Monday, January 7, 2013

Public Safety, Guns, Drinking and the Constitution

Recently The Journal News of New York, published the addresses of all pistol permit holders in Westchester and Rockland counties. It has of course raised a firestorm of both support and anger.
One aspect of this not being addressed, in my opinion, is that this is not news. This is an attempt to support an agenda and as such would have failed the journalistic test of reporting the news. Gun ownership is both a right and a legal activity in which millions of people participate; as such merely owning a gun is not newsworthy. The article was filed under New/Local News, not as an opinion piece. They could have stated that statistically more crimes are committed by those without high school diplomas and then using a Freedom of Information request to gather the data, published the addresses of all high school dropouts in the area. But that would not have fit their belief set so of course they would never do that.
Again in my opinion they took the cowardly route.  Had the newspaper filed it as an opinion piece it would have had to expressed its opinion on gun ownership which would have placed them in the position of stating they believe gun ownership is bad. That would have probably negatively effected their revenue. I also don't believe they expected the repercussions they have received. Which has also had a negative effect their revenue.
But, to defend their actions the newspaper argues that gun ownership makes other people less safe and so is news. If you support their actions in publishing gun owners addresses, how do you feel about them publishing the addresses of other people who participate in, Danger to Society, activities? Drinking and driving is certainly dangerous to society. So the newspaper, in the interest of public safety, could stake out the bars in town, collect the license plate numbers for all who go to a bar on Friday or Saturday night and publish the customers'  addresses, maybe call it the "Drunks Report" or "DUI Dangerous List"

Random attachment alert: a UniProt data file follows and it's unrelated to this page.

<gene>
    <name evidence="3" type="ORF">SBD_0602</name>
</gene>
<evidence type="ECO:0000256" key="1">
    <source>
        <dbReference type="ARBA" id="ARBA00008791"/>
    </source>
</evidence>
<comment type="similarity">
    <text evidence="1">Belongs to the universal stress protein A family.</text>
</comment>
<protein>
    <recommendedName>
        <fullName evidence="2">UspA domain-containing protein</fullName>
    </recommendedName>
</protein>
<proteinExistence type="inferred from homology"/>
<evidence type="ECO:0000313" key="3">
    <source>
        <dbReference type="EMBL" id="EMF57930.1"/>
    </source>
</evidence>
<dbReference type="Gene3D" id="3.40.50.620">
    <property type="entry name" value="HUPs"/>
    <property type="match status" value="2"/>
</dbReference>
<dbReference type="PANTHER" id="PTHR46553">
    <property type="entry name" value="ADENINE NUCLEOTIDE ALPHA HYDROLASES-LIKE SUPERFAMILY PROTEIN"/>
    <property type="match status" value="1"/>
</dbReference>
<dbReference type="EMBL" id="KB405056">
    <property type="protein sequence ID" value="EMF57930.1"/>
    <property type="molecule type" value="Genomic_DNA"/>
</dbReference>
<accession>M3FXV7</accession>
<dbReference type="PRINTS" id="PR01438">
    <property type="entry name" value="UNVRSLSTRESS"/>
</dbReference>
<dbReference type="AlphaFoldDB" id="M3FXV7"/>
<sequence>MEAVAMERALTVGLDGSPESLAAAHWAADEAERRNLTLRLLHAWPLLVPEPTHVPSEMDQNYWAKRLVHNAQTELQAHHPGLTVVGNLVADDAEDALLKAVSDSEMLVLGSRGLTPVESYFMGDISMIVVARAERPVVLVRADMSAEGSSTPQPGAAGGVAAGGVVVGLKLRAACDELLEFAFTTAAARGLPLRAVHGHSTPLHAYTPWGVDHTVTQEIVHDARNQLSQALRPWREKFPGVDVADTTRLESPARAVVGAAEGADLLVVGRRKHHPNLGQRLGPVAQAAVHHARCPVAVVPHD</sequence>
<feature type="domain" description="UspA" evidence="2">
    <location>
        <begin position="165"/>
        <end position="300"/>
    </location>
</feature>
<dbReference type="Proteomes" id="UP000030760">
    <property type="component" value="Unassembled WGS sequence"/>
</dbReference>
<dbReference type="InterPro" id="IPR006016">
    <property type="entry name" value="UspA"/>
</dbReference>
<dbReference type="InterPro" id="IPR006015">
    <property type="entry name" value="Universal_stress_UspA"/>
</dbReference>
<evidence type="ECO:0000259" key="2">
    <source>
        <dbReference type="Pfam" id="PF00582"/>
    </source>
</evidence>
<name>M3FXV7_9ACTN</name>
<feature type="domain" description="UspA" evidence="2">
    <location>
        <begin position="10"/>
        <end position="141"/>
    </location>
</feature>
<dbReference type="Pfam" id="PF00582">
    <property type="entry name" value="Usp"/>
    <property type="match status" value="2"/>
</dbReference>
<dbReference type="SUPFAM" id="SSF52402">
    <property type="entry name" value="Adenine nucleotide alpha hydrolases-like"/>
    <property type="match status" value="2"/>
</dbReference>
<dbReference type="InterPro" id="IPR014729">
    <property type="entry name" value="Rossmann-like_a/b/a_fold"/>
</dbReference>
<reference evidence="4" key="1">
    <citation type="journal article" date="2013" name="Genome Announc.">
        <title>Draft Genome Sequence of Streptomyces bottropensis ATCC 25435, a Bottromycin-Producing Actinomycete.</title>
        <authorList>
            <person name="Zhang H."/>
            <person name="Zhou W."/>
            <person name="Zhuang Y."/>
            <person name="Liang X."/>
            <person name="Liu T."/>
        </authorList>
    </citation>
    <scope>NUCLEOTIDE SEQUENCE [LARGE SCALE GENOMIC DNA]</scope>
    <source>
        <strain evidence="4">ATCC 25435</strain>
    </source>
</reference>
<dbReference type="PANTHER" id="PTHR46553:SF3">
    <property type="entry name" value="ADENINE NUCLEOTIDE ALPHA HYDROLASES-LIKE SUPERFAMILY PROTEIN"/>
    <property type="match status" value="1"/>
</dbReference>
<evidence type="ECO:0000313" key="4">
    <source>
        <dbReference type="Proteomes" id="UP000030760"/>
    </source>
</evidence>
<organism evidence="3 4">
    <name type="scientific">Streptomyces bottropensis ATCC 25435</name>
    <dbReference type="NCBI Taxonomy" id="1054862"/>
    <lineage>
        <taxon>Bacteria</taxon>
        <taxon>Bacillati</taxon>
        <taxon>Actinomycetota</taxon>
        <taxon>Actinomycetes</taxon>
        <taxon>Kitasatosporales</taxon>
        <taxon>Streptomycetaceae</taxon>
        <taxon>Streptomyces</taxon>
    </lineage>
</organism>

The police could certainly use the info. Being on the list five times a month would give the police probable cause to track you down and do a spot sobriety check. Insurance companies could adjust rates up or down based on how often you show up in the list. Spouses could use the info to see if their significant other was really working late. Homeowner associations could add articles to their agreements about how many times you can go to a bar before you have to move out. Your workplace can use it to determine if they really should promote you. The list of positive things this could do for society could go on and on.
DUI rates would plummet, spouses would have a way to insure trust, insurance rates for those who do not drink would go down, work production would rise, and neighborhoods would be better/safer. What could be wrong with all of those?
Based on their argument of exposing your privacy is for the public good this would be a great public service. The community would become a much safer place and isn't that what the newspaper is advocating, for everyone to be willing to give up a just a little freedom, just some of your privacy for a little more  safety for everyone else?
The Journal Article is here:

1 comment:

  1. Dead on, brother! I think maybe we should pursue the high school dropout thing. We could publish all of those awful rejects of society who are so dangerous to us all. I mean, guns don't kill people, high school dropouts kill people, right?